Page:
Berrellez was, by all accounts one hell of a cop, the Wyatt Earp of the DEA, according to one of his former colleagues. And these guys aren’t the first (or last) cops to do their job a little too doggedly, who saw things they maybe shouldn’t have seen and can’t un-see.
Anyway, somebody doesn’t want The Last Narc up on our screens. Which, of course, just makes it more enticing.
Thwarted, I instead turned to Secret Heartbeat of America — The CIA and Drugs. This 1999 doco was created by journalist Daniel Hopsicker, who wrote a book on legendary pilot and dope smuggler Barry Seal — Barry & ‘the Boys’: The CIA, the Mob and America’s Secret History.
Seal smuggled cocaine out of Colombia for the Medellin Cartel in the early to mid-1980s — the baddest of bad guys. He operated out of a remote airstrip in the Ouachita Mountains of western Arkansas — a place called Mena. Another famous swashbuckler operated out of Mena in the 1980s — a guy named Oliver North, who was running a clandestine operation out of the Reagan White House to arm the Contras. A guy named Bill Clinton was Governor of the State of Arkansas from 1979 to 1981 and again from 1983 to 1993. The name “Mena” has followed him around like a lingering steak fart through a long and scandal-ridden career.
Hopsicker’s narrative connects a lot of dots — and not everybody buys his thick, bold lines. The doco itself is a bit on the rough side — obviously put together on a tight budget, and the 1999 computer graphics are primitive and kinda weird. Nevertheless, it’s fascinating. There are two schools of thought about Seal — the conventional narrative (which is featured in the recent Tom Cruise movie American Made) is that he was a thrill-seeker who loved smuggling for the rush; he got popped and flipped like countless others before him. He did some stellar work as an informant, capturing pictures of Sandinista officials and Pablo Escobar himself loading a plane full of coke in Nicaragua — propaganda gold for the Reagan Administration.
The Sandinista sting was too sexy to contain, and Seal’s cover was blown. By sentencing him to a regular schedule at a half-way house, a judge set him up as a clay pigeon for the Medellin Cartel, who sent a hit team to blow him away with a Mac-10. The Colombians ventilated him on February 19, 1986.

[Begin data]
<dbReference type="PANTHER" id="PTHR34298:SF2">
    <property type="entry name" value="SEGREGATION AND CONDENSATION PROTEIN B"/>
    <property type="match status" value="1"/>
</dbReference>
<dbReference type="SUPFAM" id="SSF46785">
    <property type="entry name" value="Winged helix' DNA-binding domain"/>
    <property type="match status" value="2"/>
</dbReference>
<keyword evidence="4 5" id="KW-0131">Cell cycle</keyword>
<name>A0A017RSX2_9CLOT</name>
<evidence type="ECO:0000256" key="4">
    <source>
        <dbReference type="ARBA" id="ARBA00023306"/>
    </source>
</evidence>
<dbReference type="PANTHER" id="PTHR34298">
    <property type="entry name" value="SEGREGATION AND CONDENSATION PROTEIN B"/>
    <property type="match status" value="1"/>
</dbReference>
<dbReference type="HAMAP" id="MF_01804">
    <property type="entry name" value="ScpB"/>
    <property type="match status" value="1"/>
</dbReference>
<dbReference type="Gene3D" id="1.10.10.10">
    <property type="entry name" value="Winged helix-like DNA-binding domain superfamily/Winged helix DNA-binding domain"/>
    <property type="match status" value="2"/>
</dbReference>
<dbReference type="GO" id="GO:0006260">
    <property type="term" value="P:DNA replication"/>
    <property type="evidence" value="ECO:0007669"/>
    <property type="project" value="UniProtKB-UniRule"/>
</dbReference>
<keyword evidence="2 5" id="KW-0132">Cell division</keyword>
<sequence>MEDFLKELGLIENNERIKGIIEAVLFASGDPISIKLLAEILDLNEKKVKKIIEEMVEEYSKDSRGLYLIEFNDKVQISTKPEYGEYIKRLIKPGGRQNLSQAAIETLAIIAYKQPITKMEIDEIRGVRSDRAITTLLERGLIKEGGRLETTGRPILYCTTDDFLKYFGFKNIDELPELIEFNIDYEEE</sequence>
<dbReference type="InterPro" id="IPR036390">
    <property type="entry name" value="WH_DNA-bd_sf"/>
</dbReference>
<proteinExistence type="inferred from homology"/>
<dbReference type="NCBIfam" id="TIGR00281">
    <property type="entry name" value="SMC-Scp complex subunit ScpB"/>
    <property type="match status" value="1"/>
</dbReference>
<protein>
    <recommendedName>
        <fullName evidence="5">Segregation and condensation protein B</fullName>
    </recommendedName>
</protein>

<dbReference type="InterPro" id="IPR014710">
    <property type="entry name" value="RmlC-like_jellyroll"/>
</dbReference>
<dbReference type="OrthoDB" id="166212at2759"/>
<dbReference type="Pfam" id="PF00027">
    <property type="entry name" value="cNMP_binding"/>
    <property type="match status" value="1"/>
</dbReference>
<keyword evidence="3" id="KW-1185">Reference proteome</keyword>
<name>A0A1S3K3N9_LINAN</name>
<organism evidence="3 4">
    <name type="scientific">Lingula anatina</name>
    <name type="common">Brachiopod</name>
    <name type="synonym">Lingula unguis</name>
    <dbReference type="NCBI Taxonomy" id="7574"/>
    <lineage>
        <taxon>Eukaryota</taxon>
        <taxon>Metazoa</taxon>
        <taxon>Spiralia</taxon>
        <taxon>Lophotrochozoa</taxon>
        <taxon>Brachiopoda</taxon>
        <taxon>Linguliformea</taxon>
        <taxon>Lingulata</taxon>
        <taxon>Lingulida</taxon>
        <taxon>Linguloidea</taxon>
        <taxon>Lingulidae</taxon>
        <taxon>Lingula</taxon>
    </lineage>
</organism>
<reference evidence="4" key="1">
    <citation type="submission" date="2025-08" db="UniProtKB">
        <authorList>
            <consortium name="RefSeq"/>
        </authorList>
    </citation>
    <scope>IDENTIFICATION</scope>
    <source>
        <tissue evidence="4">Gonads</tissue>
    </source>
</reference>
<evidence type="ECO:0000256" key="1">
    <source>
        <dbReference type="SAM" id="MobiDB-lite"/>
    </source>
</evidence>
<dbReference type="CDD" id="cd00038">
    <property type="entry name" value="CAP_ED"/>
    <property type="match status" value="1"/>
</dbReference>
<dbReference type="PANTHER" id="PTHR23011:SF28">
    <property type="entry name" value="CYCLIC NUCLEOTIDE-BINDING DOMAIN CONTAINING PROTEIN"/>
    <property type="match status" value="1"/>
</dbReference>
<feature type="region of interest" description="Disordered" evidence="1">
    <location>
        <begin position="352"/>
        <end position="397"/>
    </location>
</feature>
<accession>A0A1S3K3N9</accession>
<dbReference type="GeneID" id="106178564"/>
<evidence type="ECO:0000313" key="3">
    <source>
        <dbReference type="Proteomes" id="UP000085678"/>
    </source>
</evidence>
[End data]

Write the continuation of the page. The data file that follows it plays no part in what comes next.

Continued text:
Alternatively, Seal was a long-time CIA asset who was part of a pipeline that ran dope north and guns south for the Contras, an asset who died with Vice President George Bush’s phone number in his car. Barry’s old plane was the one that crashed in a Nicaraguan swamp crammed with a load of guns and combat boots bound for the Contras, with cargo-kicker Eugene Hausenfus the lone survivor. That, of course, could just be a coincidence.
The very nature of the nexus of El Narco, geopolitics and covert ops makes it impossible to know the truth. Virtually EVERYBODY involved has incentive to lie about the nature of the beast and their own role in the action. And that world tends to attract colorful risk takers and natural-born outlaws who may not be the most reliable sources of information under the best of circumstances.
Seal’s tombstone epitaph is a bit on the grandiose side (of course), but it places him firmly among the class of soldiers of fortune the likes of Lee Christmas and Tracy Richardson who played dirty and dangerous games on the Latin American frontier.
A REBEL ADVENTURER, THE LIKES OF WHOM IN PREVIOUS DAYS MADE AMERICA GREAT.